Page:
“The difficulty of operating in deep waters is a problem,” Salazar said. “I have watched what is going on in the subsea as [remote operated vehicles] work in a very difficult environment. I expect the president and commission will look at the capacity to deal with issues at that depth.”

BP was required, under the 1990 Oil Pollution Act, to show that it was capable of handing a 250,000 b/d spill over 30 days, Deputy US Interior Secretary David J. Hayes noted. “Frankly, it was because that spill response plan was so robust that we were able to mobilize the response we did,” he told the Energy Committee.

At the Environment Committee’s hearing, Boxer presented a video she and US Sen. Bill Nelson (D-Fla.) received from BP, following numerous requests, which she said clearly showed that the tube which the producer inserted into the riser to divert some of the leaking crude from below to a surface vessel nearby was not working. “I’m going to push hard on the DOJ investigation because I know what was said, which was ‘we can handle this.’ Then BP said it couldn’t,” she said. “This is about what people are saying on their permit applications, and what they really have in their backpacks to deal with this. I feel the Justice Department should look and see if false statements were made.”

Too soon to say
When she asked Jackson, Salazar, and Sutley their opinions, each responded that investigations establishing legal liability are still under way. “When the facts are known, the truth will be known as well. Whatever action needs to be taken, either civil or criminal, will be taken,” said Salazar. “At this point in time, many facts still have to be known. Transparency is important, as is accountability.”

Salazar also suggested that the video Boxer showed at the hearing may have been taken just after the tube was inserted and before it was fully operating a day later. “What’s happening as we speak is that pressures are being adjusted,” Salazar said. “When it will get to maximum containment under this spill containment regime, I don’t know. I expect there will be a lot more information over the next few days. There is still product escaping.”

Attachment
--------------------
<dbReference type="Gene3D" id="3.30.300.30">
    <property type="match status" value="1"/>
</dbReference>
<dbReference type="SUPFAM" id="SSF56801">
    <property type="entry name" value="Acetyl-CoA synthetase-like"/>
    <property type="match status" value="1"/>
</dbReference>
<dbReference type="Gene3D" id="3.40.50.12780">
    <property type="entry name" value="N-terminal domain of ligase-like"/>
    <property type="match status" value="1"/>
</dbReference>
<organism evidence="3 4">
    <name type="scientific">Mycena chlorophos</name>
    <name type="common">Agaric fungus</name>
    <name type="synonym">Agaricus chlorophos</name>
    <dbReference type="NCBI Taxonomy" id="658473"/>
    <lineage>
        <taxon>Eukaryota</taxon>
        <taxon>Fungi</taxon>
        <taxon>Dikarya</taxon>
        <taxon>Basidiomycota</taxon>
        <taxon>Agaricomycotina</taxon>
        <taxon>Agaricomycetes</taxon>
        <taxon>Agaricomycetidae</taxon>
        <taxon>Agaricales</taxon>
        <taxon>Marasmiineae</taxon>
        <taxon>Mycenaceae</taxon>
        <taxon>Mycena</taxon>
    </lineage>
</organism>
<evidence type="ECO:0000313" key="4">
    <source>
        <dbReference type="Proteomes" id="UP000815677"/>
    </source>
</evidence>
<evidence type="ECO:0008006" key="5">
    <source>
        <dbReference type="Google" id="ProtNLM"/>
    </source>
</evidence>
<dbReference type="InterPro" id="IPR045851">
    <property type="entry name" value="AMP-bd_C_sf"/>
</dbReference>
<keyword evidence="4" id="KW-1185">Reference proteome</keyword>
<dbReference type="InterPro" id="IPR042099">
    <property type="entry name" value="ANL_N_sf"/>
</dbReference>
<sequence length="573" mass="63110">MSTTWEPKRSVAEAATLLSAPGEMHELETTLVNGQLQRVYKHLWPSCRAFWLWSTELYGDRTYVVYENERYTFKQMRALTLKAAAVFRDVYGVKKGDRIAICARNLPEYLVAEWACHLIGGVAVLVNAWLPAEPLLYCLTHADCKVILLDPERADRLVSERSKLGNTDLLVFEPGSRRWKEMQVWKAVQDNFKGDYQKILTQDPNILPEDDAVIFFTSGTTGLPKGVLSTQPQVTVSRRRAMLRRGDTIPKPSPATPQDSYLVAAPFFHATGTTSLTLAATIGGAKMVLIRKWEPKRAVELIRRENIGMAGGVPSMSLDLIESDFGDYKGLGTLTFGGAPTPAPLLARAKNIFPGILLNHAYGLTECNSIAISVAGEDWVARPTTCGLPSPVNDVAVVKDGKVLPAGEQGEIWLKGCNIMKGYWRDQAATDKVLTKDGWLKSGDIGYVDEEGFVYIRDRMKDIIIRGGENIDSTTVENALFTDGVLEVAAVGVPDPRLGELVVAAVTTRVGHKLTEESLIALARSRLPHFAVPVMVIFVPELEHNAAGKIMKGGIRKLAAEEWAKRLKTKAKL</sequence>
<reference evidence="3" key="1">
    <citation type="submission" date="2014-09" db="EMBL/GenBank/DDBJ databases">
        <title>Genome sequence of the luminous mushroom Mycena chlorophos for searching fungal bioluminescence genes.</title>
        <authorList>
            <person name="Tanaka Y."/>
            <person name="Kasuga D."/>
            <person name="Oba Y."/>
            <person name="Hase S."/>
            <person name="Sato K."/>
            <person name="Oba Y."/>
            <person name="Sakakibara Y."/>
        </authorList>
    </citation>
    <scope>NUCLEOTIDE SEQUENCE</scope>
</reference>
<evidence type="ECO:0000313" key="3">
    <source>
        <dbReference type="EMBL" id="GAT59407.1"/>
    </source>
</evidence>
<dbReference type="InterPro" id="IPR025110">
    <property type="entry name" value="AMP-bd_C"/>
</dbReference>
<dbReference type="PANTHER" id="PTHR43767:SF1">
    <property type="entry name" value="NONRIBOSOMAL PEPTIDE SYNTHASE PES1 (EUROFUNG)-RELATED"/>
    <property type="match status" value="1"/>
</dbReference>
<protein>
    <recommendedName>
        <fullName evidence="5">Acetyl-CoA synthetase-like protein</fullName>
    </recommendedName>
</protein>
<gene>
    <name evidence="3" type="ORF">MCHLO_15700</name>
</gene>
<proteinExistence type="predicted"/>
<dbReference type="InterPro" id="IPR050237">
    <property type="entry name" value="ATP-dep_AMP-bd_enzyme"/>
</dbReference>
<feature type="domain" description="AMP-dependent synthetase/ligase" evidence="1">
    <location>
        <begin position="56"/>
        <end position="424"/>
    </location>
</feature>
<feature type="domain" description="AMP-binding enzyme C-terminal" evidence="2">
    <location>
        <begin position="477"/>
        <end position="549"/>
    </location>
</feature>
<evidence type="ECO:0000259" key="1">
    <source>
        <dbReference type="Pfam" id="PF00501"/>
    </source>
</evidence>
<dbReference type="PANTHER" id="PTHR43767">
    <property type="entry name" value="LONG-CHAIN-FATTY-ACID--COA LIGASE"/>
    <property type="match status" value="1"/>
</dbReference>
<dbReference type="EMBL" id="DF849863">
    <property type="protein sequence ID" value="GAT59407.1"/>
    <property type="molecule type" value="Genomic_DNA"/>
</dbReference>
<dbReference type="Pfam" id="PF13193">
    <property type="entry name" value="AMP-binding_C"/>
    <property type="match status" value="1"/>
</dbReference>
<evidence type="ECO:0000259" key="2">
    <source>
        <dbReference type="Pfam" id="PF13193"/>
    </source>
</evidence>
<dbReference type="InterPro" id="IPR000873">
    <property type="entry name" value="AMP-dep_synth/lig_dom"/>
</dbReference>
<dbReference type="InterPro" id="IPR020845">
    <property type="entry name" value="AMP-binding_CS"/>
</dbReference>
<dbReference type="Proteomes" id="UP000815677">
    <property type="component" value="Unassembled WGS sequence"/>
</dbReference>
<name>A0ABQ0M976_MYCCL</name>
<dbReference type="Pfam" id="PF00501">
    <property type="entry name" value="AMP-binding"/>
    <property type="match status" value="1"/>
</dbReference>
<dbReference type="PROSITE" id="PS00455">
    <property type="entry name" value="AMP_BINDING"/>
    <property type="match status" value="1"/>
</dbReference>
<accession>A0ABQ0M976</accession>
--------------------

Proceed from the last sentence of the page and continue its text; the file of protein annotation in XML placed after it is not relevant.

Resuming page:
When Energy Committee member Maria E. Cantwell (D-Wash.) asked at that hearing if blowout preventers and other oil and gas equipment should be independently certified, Wilma A. Lewis, assistant US Interior secretary for land and minerals management, said, “We will be looking at current regulations for oversight and regulation to the extent that a third party reviewer, which sounds like a good and credible suggestion, should be involved. I hope we learn from this tragedy and impose new regulations and standards.”

“The president has been clear and direct that we need to develop safety regulations on the systems,” Salazar added. “We have brought in the National Academy of Engineering on this, which is part of the National Academies of Science, so you’re on the right track.”

He also disputed allegations by Cantwell and other members of both committees that MMS suppressed National Oceanic and Atmospheric Administration scientists’ recommendations as it developed a 2009 offshore drilling plan. “If I ever hear that one of the employees of the MMS is essentially throwing science under the bus, heads will roll,” he declared. “That would not be appropriate for anyone working at the Department of the Interior.”

Contact Nick Snow at nicks@pennwell.com.